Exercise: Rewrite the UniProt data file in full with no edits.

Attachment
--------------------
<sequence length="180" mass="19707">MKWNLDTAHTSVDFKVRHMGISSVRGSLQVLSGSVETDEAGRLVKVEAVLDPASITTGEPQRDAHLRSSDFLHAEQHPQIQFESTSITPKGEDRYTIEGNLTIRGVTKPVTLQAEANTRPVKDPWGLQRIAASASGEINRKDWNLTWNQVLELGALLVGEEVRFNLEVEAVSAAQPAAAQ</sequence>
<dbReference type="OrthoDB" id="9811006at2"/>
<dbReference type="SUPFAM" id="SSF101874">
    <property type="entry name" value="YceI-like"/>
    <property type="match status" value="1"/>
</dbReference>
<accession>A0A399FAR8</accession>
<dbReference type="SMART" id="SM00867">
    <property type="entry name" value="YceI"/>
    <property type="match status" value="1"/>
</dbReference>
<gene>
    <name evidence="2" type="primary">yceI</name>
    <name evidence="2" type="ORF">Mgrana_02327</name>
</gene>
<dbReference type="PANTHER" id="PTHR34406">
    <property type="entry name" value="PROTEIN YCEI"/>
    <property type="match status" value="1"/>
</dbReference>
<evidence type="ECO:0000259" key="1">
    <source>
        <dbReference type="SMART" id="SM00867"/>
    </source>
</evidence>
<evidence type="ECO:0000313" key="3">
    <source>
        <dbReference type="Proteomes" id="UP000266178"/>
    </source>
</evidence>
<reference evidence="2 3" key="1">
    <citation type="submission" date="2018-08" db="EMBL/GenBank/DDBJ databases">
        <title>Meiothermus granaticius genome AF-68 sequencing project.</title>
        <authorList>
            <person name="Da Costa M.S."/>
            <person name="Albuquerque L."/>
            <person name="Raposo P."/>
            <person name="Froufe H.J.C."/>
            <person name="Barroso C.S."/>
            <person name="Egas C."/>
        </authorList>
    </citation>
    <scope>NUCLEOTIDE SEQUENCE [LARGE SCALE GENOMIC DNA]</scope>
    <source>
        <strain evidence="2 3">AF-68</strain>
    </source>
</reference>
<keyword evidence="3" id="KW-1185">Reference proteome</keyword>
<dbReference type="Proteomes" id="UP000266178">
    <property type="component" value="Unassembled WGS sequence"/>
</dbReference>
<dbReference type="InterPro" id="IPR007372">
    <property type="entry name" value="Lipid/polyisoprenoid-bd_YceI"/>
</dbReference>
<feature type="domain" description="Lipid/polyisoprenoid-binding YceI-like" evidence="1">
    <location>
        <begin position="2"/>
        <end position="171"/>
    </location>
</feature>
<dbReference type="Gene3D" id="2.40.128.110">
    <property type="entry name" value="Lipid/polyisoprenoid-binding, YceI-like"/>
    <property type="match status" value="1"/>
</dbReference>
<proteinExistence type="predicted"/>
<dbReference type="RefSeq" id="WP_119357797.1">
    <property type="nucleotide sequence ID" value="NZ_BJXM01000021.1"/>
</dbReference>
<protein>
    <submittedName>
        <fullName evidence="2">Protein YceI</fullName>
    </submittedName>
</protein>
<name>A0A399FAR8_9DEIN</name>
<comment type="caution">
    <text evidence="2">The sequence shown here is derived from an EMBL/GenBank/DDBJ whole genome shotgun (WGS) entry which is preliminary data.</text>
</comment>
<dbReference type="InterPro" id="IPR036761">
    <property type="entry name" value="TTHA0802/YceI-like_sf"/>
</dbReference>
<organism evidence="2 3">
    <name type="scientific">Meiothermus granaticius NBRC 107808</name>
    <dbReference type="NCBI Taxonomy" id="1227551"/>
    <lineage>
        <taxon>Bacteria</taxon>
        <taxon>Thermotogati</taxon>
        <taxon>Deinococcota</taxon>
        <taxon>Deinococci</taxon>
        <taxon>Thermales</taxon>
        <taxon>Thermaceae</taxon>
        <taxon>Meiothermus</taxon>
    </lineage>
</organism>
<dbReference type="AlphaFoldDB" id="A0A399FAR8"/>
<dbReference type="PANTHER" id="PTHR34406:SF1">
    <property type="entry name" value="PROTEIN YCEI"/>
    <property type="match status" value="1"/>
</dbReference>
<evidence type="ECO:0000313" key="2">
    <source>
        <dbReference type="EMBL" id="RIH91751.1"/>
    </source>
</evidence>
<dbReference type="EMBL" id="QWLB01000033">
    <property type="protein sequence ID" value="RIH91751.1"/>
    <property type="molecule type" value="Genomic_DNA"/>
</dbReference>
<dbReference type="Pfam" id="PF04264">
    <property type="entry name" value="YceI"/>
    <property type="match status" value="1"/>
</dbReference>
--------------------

<sequence length="180" mass="19707">MKWNLDTAHTSVDFKVRHMGISSVRGSLQVLSGSVETDEAGRLVKVEAVLDPASITTGEPQRDAHLRSSDFLHAEQHPQIQFESTSITPKGEDRYTIEGNLTIRGVTKPVTLQAEANTRPVKDPWGLQRIAASASGEINRKDWNLTWNQVLELGALLVGEEVRFNLEVEAVSAAQPAAAQ</sequence>
<dbReference type="OrthoDB" id="9811006at2"/>
<dbReference type="SUPFAM" id="SSF101874">
    <property type="entry name" value="YceI-like"/>
    <property type="match status" value="1"/>
</dbReference>
<accession>A0A399FAR8</accession>
<dbReference type="SMART" id="SM00867">
    <property type="entry name" value="YceI"/>
    <property type="match status" value="1"/>
</dbReference>
<gene>
    <name evidence="2" type="primary">yceI</name>
    <name evidence="2" type="ORF">Mgrana_02327</name>
</gene>
<dbReference type="PANTHER" id="PTHR34406">
    <property type="entry name" value="PROTEIN YCEI"/>
    <property type="match status" value="1"/>
</dbReference>
<evidence type="ECO:0000259" key="1">
    <source>
        <dbReference type="SMART" id="SM00867"/>
    </source>
</evidence>
<evidence type="ECO:0000313" key="3">
    <source>
        <dbReference type="Proteomes" id="UP000266178"/>
    </source>
</evidence>
<reference evidence="2 3" key="1">
    <citation type="submission" date="2018-08" db="EMBL/GenBank/DDBJ databases">
        <title>Meiothermus granaticius genome AF-68 sequencing project.</title>
        <authorList>
            <person name="Da Costa M.S."/>
            <person name="Albuquerque L."/>
            <person name="Raposo P."/>
            <person name="Froufe H.J.C."/>
            <person name="Barroso C.S."/>
            <person name="Egas C."/>
        </authorList>
    </citation>
    <scope>NUCLEOTIDE SEQUENCE [LARGE SCALE GENOMIC DNA]</scope>
    <source>
        <strain evidence="2 3">AF-68</strain>
    </source>
</reference>
<keyword evidence="3" id="KW-1185">Reference proteome</keyword>
<dbReference type="Proteomes" id="UP000266178">
    <property type="component" value="Unassembled WGS sequence"/>
</dbReference>
<dbReference type="InterPro" id="IPR007372">
    <property type="entry name" value="Lipid/polyisoprenoid-bd_YceI"/>
</dbReference>
<feature type="domain" description="Lipid/polyisoprenoid-binding YceI-like" evidence="1">
    <location>
        <begin position="2"/>
        <end position="171"/>
    </location>
</feature>
<dbReference type="Gene3D" id="2.40.128.110">
    <property type="entry name" value="Lipid/polyisoprenoid-binding, YceI-like"/>
    <property type="match status" value="1"/>
</dbReference>
<proteinExistence type="predicted"/>
<dbReference type="RefSeq" id="WP_119357797.1">
    <property type="nucleotide sequence ID" value="NZ_BJXM01000021.1"/>
</dbReference>
<protein>
    <submittedName>
        <fullName evidence="2">Protein YceI</fullName>
    </submittedName>
</protein>
<name>A0A399FAR8_9DEIN</name>
<comment type="caution">
    <text evidence="2">The sequence shown here is derived from an EMBL/GenBank/DDBJ whole genome shotgun (WGS) entry which is preliminary data.</text>
</comment>
<dbReference type="InterPro" id="IPR036761">
    <property type="entry name" value="TTHA0802/YceI-like_sf"/>
</dbReference>
<organism evidence="2 3">
    <name type="scientific">Meiothermus granaticius NBRC 107808</name>
    <dbReference type="NCBI Taxonomy" id="1227551"/>
    <lineage>
        <taxon>Bacteria</taxon>
        <taxon>Thermotogati</taxon>
        <taxon>Deinococcota</taxon>
        <taxon>Deinococci</taxon>
        <taxon>Thermales</taxon>
        <taxon>Thermaceae</taxon>
        <taxon>Meiothermus</taxon>
    </lineage>
</organism>
<dbReference type="AlphaFoldDB" id="A0A399FAR8"/>
<dbReference type="PANTHER" id="PTHR34406:SF1">
    <property type="entry name" value="PROTEIN YCEI"/>
    <property type="match status" value="1"/>
</dbReference>
<evidence type="ECO:0000313" key="2">
    <source>
        <dbReference type="EMBL" id="RIH91751.1"/>
    </source>
</evidence>
<dbReference type="EMBL" id="QWLB01000033">
    <property type="protein sequence ID" value="RIH91751.1"/>
    <property type="molecule type" value="Genomic_DNA"/>
</dbReference>
<dbReference type="Pfam" id="PF04264">
    <property type="entry name" value="YceI"/>
    <property type="match status" value="1"/>
</dbReference>